On April 20th, as more than half the United States celebrates the other Independence Day, free weed will rain down on the nation’s capital. To be more precise, on Congress. The first congressional “joint session” will take place next Thursday, in Washington DC.
DCMJ plans to hand out free joints to anyone of legal age with a congressional ID next week. Although Congress will officially be out of session at the time, they hope to use the opportunity to open minds, both figuratively and literally. Group co-founder Adam Eidinger told the press,
Americans don’t want a crackdown on legal cannabis — they want Congress to end cannabis prohibition once and for all.
Giving adults access to cannabis and individuals and small-business owners legal protection in all 50 states is what the American people have been asking for – just take one look at last year’s election. – Eidinger
Eidinger is right. Americans more than ever support cannabis reform. Last election, the number of states where cannabis is legal jumped to 28/50, plus DC and Guam. Of those, 8 and the capital itself allow recreational use.
The DCMJ has made its presence known in DC on a consistent basis, pushing for cannabis reform. They led the charge supporting Initiative 71.
Since the announcement of Trump’s election, DCMJ has “celebrated” by handing out thousands of joints and lighting up at the Inauguration.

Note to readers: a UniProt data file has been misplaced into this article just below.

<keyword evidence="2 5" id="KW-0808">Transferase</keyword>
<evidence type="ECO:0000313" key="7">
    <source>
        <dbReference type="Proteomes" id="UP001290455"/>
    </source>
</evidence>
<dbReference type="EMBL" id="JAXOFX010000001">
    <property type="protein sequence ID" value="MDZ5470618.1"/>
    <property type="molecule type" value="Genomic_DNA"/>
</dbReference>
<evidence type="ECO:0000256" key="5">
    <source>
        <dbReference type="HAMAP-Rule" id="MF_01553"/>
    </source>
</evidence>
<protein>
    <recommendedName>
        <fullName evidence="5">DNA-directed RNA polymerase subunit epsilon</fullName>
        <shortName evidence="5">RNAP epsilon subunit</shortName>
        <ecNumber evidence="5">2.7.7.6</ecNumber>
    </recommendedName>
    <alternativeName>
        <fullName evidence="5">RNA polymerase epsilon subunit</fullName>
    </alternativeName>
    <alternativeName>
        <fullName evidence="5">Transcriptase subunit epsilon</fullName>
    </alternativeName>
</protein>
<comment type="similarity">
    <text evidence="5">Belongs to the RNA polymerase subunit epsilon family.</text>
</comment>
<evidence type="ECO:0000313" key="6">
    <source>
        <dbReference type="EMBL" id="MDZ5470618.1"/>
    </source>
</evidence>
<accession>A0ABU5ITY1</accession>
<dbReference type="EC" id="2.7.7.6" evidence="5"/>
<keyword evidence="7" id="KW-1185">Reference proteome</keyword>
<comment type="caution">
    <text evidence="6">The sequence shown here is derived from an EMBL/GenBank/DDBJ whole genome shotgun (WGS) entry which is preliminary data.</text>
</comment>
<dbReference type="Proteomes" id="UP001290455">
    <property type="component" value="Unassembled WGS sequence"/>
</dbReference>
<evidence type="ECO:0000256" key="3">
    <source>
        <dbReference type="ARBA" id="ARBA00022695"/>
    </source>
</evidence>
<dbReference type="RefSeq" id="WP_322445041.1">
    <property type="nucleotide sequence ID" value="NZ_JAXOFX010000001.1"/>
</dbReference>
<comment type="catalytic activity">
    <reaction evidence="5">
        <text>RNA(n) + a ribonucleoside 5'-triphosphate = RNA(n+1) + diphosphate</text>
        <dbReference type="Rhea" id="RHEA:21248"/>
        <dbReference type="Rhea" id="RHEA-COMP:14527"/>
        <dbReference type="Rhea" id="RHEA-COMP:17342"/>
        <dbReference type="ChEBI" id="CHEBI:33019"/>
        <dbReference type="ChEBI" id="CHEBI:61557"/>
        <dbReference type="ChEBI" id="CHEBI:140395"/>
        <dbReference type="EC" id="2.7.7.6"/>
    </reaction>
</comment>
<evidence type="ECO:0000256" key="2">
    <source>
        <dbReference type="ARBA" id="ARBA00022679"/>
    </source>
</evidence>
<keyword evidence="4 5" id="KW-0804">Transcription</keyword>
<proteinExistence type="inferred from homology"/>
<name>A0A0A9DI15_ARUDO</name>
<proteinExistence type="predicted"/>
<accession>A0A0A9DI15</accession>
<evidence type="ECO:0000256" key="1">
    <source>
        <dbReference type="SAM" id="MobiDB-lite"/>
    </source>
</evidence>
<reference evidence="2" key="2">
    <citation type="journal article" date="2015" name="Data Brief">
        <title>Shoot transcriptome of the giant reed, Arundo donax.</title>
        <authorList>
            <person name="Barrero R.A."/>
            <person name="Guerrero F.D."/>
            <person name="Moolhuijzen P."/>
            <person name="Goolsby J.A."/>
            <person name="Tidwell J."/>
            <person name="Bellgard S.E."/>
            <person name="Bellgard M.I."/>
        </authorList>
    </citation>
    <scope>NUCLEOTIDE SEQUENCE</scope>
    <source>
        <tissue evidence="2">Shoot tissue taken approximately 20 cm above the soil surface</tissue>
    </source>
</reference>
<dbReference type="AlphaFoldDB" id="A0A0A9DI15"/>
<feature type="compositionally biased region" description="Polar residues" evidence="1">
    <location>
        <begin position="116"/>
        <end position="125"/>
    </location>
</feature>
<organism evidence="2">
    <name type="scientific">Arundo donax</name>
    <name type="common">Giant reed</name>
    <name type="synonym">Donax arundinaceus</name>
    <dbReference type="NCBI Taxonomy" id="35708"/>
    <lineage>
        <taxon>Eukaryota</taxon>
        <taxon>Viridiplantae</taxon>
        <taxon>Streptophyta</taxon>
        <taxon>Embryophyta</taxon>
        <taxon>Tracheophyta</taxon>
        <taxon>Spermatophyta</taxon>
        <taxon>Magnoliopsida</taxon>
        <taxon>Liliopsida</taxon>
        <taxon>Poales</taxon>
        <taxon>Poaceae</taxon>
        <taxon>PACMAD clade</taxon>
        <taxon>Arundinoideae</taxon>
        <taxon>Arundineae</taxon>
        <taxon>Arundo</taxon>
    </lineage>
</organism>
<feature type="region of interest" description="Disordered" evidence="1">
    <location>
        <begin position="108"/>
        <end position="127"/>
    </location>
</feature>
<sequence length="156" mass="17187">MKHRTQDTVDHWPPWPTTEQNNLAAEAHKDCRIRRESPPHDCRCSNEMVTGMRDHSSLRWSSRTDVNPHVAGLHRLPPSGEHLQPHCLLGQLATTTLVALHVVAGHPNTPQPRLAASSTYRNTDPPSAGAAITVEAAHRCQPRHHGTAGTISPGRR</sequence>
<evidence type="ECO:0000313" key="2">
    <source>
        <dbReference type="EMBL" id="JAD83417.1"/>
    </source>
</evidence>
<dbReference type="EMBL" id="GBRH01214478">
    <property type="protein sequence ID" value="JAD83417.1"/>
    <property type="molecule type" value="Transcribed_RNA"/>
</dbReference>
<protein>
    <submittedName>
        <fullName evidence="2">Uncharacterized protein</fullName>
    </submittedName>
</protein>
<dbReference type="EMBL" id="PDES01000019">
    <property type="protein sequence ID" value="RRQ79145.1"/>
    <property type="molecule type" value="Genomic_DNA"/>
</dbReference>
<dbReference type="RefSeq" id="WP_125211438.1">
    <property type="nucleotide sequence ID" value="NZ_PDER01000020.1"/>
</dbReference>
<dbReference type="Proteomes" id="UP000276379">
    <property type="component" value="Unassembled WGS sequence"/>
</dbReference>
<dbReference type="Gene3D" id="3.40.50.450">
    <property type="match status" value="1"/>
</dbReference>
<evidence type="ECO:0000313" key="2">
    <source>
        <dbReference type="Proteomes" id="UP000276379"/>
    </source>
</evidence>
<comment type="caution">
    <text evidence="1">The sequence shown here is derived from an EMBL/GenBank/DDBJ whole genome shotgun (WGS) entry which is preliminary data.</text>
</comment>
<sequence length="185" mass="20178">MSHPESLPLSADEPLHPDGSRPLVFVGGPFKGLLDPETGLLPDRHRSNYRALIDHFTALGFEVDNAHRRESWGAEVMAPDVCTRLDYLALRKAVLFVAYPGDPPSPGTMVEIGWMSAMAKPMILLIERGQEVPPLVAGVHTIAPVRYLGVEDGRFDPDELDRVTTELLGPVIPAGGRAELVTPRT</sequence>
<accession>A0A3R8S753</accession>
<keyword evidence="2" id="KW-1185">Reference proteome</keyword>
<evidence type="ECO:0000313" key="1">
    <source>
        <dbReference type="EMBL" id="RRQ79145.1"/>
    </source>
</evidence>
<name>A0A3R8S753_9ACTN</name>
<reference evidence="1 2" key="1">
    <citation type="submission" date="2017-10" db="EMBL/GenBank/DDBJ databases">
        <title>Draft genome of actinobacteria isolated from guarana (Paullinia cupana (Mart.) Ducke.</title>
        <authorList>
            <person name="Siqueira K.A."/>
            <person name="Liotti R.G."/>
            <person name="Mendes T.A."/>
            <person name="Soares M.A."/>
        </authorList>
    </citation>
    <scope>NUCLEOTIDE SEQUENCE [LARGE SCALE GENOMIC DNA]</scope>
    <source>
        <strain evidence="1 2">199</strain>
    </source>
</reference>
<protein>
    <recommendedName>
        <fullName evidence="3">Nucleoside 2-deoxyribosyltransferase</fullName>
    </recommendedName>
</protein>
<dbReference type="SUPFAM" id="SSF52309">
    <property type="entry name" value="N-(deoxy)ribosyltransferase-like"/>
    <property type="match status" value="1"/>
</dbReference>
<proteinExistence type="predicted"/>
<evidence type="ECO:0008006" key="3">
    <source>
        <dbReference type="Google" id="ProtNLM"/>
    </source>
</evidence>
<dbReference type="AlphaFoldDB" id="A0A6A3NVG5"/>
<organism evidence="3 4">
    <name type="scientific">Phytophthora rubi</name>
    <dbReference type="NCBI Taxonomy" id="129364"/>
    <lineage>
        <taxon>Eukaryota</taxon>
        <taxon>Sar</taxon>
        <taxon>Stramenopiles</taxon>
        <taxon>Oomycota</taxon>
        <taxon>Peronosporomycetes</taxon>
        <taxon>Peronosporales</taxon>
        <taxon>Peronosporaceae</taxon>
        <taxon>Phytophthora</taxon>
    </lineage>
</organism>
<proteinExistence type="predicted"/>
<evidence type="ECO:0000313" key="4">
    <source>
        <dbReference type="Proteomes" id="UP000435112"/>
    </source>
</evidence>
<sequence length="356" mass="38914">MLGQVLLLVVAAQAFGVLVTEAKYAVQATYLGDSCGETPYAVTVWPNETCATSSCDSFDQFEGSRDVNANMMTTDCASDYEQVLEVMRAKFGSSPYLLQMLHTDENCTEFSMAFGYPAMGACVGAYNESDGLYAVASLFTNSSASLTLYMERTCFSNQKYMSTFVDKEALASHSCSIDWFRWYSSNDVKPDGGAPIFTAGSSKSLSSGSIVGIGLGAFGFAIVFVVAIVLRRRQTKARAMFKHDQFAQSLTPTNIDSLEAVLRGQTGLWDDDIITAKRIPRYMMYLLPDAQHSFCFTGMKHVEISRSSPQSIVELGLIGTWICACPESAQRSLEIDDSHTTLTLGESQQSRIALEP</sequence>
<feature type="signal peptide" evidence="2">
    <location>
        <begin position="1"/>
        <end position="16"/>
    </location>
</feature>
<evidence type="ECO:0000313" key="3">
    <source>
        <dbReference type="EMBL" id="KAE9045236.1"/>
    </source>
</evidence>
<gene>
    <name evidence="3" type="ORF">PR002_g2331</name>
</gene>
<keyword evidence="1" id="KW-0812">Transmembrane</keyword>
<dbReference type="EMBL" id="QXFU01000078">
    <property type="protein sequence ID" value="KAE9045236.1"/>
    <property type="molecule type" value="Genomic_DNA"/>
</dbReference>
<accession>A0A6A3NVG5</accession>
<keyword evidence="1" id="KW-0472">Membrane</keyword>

After calling out Obama during his term for failing to live up to his election promises of cannabis reform. Now they plan to remind the Trump administration that more Americans support the Pot than the POTUS.
DCMJ isn’t just throwing away free weed this 4/20. The expansion of cannabis reform depends largely on the Justice Department. Each year, the budget amendment blocking federal interference in legal states must be renewed.
Though Congress will be off-duty on 4/20, eight days later is the deadline for the measure’s renewal.
The new dogs of the War on Cannabis have decried the cannabis movement. Sessions holds a long record of ignorant reefer madness peppering his long career. Even now, he has a task force evaluating the next moves of a potential federal crackdown.
The wave of fear rippling through the cannabis community after such a victorious 2016 has already taken a toll.
Due to the perception of federal intervention, Colorado lawmakers on Thursday dropped cannabis club regulations from impending legalization. The measure carried bipartisan support in the state, but even these seasoned pot-politicians decided to play it safe for a while.